What I do want to write about is the saddened irony of my acquaintance at OfficeDepot. What he was saying (other than when Joel Osteen paraphrases scripture wrongly) is absolutely correct. It all makes sense. But, that doesn’t make it right.


When aforementioned acquaintance says, “it makes sense;” I agree with him. The logical coherency of what Joel Osteen says (apart from how it differs from scripture) is sound.

  1. God is a benevolent banker, ready to bless;
  2. The Bible says so;
  3. Human testimony says so;
  4. Therefore it must be true.

Osteen says this to millions of people every week, showing them (through his cursory… err, I mean straight-forward  exegesis) that all we have to do (Jew, Christian, Muslim, whomever you’d like to be) is ask with earnest and emotional hearts.

Most people in his church (I’d say, probably 80%) do not read the Bible. The other part read the Bible through Joel Osteen’s plethora of best selling books. One of the best (if not the best) selling book, “Your Best Life Now” outlines how to grasp and harness the power of angels, prophets, and spiritually evolved beings in history to ascertain God’s “rich and powerful blessing.” It teaches you how to live your best life now, paying no special attention to the afterlife.

What makes all of this ironic? It is ironic because, given the philosophical framework of his followers and himself, this is the best way to make sense of life. According to Osteen (et al), life is generally pleasing, but with obvious downsides. Sin doesn’t exist (sin being treason against God both in our nature and in our actions), but in a convoluted way bad things exist. Financial burden is bad, suffering is bad, but in no way connected to sin. So, what we really  need is someone (something) that is big, awesome, and financially charged to bless us to bring us up to generally amazing welfare.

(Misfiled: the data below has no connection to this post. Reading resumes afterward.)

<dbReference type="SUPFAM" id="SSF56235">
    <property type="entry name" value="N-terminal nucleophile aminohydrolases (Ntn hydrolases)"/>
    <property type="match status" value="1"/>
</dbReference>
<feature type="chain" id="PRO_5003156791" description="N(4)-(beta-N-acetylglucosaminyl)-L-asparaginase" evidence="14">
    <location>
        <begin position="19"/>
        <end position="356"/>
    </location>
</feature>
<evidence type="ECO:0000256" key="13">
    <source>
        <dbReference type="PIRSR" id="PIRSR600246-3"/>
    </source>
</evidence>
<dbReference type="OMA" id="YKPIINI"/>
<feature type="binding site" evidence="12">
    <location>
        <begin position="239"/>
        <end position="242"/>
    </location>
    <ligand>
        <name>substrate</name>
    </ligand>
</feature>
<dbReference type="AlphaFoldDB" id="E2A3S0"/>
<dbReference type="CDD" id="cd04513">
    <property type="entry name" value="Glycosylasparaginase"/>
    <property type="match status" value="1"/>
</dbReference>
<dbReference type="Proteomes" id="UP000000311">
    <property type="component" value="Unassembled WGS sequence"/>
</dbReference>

It makes “sense,” because in a world, a culture, which desires to deny the existence of God (but not the idea of good and evil), is constantly trying to better their narcissistic ways. It makes sense because the idea that God is not a benevolent benefactor is not part of the schema, the a priori, of our thinking.

Our churches have ceased to be places where we give thanks and praise for who God is, and more now of a place where we go to cash our spiritual (and material) checks with God. When something doesn’t go right in the worship service, or when the music is too loud, or not peppy enough, or when the sermon was too long, or to depressed, we think to ourselves “I’m supposed to be uplifted, and encouraged! Not put down; God doesn’t hate me!”

So, when this acquaintance comes to me and says “Joel Osteen makes sense,” it is with a burdened and saddened heart (much like when Gandalf, in Jackson’s Lord of the Rings Trilogy, aches for Frodo when Frodo offers to take the ring to Mordor) that I think, “That’s exactly what your heart, your mind, your fallen condition, wishes to believe; the Devil is succeeding. You are walking to your death.”